Felstead had told this story not to Exaro but to the notorious Dr Valerie Sinason, who incorporated some of it (changing Carol’s name to “Rita”) into the work that made her name: Treating Survivors of Satanist Abuse.

Sinason’s work has since been widely discredited, along with the entire satanic abuse fad, as I pointed out in “Compared to Sinason, Savile was a saint”. Likewise, Scott takes her down a peg or three and adds a truly scandalous bit of information, telling us she specialised, and is still paid by the NHS to specialise, in the treatment of Dissociative Identity Disorder, itself a controversial diagnosis.

So much for Sinason. As for Carol Felstead, Scott leaves us in no doubt what her story amounted to:

Now, despite the detailed and distressing history supposedly given by Carol to her therapists, her accounts of abuse at the hands of her parents were demonstrable nonsense. The family house had indeed burned down, but it did so a year before she was born so she could not possibly have remembered it as she said. She did have a sister who died in infancy, a girl who suffered from Down’s syndrome and died in hospital from natural causes; again she did so before Carol was even born. As for the Satanic abuse, her four surviving brothers all agree that nothing of the sort took place and there is no evidence of it whatever from any other source. There was no coven, no witch-craft and no murdered babies: indeed her medical records show that she had never been pregnant. Her extraordinary story of being raped by politicians was likewise fantasy of a high order.

Likewise, Scott is admirably sceptical about even the sex parties at Dolphin Square, never mind the murders:

The reasons to doubt the existence of such a ring are legion. What were these boys doing when they were not at Dolphin Square sex parties? Were they kept in complete isolation? Did they stop going to school, for example, or never speak to anybody outside the paedophile ring? The Exaro line seems to be that they were so terrified by the fact that the men in question were powerful that they did not expose the ring while it was active. Are we really to believe that these “powerful people” were so sure that their affairs could be kept secret from the press and, still more, from their political rivals, that they kept returning to the orgies? When even a tame affair like that of Cecil Parkinson with his secretary could lead to political disgrace; when journalists were constantly scouring Westminster for a whiff of scandal and when political rivals would have been delighted to ditch the dirt on their enemies it seems – as Exaro themselves acknowledge – very unlikely indeed.

Quite so, although, as I said at the outset, I am not so sceptical about the sex side: even the most intelligent and rational of men often think with their dick: just ask Bill Clinton or, even better, Hillary. What they would definitely not do, I suggest, is be so reckless as to murder anyone in the devil-may-care manner suggested by both “Nick” and “Darren”, casually leaving witnesses like them who might at any time tell the tale.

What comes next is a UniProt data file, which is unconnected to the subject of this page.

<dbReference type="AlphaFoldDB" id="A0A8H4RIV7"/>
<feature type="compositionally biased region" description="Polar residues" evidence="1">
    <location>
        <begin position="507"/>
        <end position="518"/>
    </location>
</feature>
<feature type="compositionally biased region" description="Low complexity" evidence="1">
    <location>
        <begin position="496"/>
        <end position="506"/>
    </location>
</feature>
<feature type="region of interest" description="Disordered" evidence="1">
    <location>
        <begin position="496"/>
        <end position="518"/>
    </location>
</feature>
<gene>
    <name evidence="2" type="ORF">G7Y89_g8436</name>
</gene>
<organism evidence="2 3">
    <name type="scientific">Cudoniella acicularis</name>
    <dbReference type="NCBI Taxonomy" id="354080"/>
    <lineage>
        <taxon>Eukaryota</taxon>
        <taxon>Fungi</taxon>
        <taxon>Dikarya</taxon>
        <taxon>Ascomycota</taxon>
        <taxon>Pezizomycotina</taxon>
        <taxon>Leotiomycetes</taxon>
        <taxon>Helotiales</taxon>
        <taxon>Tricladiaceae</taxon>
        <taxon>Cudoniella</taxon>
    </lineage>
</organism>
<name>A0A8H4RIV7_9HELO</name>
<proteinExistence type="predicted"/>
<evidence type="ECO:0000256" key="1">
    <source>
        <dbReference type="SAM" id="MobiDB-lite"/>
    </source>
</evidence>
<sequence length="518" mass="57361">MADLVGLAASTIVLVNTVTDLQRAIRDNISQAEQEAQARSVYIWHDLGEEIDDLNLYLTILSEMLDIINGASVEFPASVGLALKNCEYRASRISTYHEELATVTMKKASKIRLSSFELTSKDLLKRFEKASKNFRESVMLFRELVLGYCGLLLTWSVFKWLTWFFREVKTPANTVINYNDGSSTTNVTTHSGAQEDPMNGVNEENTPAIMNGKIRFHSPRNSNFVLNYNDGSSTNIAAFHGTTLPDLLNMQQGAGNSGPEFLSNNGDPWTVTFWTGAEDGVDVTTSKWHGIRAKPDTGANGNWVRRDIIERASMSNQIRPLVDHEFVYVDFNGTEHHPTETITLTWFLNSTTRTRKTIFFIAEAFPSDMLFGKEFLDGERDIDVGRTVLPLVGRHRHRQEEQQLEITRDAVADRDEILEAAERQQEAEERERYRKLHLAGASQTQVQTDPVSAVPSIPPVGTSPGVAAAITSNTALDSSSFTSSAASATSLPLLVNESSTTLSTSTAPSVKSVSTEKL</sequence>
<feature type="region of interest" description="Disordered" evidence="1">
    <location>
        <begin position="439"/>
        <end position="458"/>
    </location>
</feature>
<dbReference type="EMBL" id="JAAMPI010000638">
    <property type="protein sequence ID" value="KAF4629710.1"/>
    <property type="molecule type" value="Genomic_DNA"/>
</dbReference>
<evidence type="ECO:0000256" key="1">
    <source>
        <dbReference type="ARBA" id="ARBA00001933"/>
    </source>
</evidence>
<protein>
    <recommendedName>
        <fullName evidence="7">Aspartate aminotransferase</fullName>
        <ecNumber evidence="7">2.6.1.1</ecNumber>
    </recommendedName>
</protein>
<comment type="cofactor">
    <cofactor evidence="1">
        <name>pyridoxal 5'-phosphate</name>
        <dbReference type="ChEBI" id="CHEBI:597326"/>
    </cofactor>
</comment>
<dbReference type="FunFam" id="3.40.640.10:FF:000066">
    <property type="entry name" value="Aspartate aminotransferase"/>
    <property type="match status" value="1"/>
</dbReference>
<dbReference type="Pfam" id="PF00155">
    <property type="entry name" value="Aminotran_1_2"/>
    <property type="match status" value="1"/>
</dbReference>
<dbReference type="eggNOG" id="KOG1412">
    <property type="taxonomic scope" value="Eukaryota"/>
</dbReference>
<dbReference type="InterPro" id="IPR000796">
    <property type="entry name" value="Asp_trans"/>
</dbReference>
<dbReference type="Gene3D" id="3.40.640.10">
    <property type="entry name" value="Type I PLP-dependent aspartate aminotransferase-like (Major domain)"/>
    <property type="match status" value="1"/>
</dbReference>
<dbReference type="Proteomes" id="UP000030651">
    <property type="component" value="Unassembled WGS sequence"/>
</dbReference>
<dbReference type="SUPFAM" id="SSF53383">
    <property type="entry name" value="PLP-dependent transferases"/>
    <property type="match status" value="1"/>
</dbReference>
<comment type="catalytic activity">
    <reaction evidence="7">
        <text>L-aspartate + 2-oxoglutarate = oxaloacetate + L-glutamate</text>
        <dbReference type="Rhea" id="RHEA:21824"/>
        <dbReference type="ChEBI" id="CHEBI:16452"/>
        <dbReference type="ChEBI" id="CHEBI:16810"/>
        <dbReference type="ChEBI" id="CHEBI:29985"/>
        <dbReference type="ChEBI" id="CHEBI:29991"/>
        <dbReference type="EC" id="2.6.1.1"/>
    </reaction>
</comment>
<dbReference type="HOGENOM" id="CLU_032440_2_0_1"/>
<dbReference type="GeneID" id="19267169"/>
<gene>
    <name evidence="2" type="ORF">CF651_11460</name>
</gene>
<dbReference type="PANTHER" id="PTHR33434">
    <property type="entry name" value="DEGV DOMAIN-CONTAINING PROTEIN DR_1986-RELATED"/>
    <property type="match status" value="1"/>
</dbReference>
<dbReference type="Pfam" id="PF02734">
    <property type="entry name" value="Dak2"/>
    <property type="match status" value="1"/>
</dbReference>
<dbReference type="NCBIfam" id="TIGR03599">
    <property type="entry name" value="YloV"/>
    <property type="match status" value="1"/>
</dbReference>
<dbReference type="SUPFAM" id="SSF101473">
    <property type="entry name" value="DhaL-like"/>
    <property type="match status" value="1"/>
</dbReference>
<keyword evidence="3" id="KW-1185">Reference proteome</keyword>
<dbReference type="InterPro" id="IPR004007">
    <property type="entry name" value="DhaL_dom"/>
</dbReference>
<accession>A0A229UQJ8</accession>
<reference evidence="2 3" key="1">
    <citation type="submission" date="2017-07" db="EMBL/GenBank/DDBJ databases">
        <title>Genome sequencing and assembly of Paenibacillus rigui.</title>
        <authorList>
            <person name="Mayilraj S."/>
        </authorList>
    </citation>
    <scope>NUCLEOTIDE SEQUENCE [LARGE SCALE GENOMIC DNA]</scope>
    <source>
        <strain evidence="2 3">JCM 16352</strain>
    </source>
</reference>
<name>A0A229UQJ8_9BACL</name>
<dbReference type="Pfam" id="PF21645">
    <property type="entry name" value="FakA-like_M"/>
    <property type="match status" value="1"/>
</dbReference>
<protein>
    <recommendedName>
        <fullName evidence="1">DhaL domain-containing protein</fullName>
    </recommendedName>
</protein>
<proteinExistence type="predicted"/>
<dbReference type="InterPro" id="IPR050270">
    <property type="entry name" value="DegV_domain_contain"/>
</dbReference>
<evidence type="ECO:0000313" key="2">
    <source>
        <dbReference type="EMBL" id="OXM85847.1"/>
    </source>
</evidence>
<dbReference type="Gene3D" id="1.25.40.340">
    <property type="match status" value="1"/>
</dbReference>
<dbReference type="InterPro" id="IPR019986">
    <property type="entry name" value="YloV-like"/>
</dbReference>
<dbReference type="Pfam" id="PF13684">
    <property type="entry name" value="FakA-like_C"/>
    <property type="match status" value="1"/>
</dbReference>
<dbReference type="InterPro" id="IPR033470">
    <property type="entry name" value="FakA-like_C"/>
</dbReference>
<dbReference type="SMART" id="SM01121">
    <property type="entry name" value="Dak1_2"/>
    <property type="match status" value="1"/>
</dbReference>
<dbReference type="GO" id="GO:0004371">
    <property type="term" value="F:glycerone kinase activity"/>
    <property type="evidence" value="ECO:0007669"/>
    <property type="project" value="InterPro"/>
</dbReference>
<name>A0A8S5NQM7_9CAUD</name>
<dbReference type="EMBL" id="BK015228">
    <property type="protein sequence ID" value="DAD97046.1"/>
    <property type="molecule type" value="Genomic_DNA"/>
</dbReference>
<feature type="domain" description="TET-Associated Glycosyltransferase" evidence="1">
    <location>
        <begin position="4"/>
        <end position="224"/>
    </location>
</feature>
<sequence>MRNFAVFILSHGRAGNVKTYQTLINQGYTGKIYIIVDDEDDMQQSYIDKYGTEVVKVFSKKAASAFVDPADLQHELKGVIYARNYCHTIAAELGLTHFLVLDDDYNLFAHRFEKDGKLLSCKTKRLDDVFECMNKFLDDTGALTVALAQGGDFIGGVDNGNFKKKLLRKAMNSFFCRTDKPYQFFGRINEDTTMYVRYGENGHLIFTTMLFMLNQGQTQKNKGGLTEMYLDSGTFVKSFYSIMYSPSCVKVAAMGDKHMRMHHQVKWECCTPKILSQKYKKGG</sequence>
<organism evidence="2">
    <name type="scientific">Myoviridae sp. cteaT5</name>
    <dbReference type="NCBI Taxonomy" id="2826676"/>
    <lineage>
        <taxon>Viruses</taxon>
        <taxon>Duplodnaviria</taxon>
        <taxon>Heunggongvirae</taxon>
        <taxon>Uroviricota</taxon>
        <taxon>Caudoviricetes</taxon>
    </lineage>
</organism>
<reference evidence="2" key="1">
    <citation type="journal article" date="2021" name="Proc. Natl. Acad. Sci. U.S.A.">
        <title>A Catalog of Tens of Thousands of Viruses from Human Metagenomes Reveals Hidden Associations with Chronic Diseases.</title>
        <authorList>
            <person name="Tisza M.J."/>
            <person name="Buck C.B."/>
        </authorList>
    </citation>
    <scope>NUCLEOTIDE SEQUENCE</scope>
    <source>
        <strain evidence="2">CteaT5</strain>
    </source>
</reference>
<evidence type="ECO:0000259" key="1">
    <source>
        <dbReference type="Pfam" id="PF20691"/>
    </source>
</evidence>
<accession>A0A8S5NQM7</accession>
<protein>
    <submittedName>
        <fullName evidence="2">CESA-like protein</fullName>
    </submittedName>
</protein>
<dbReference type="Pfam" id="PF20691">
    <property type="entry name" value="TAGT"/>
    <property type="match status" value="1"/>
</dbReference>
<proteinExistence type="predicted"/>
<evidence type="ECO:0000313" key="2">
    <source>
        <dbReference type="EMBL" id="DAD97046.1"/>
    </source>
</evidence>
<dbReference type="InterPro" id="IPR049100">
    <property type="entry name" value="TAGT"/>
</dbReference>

If Matthew Scott is a good example of sensible scepticism in legal circles, what about one from the academic world? News has just reached me from an unlikely source, the Lancashire Magazine, of a very encouraging show of academic good sense at Edinburgh University, where a research project is underway in connection with the allegations against Jimmy Savile.

The article in question, “Jimmy Savile ‘Moral Panic’ Tracked By Computer In Dordogne”, is based on an archive of private social media discussions between the women who later came forward to claim they were sexually abused by the late entertainer. Forty years ago the women had been teenagers at the Duncroft Approved School, an experimental boarding school opened by the Home Office to give a second chance of education for girls of above-average intelligence who had been taken into care.

The owner of the archive was a retired English lawyer living in the Dordogne region of France. She lived in care at Duncroft in 1965 and 1966. Her name was Susanne Cameron-Blackie, better known to many heretics here as – wait for it – the blogger Anna Raccoon!

Yes, Anna, or Susanne, is right at the heart of this story. Her wonderful, detailed, sceptical analyses of the claims against Savile have been highlighted here at Heretic TOC on several occasions, so I am sure we will all be delighted to hear that her work has won academic appreciation and government funding for a follow-up project.

It was a serious illness that first prompted Susanne to contact Edinburgh University. In 2013, fearing she might not survive a forthcoming cancer operation in France, she sent an email to Professor Viviene Cree at the Edinburgh University School of Social and Political Science, explaining the situation and saying she hoped the university would provide a good home for her archive. That summer the Economic and Social Research Council activated its Urgency Grants Mechanism to form a research team for the recovery and collation of documents and the information stored on Anna Raccoon’s computer in the Dordogne. The full story of the research team and its project are set out in the Lancashire Magazine’s article and is recommended reading.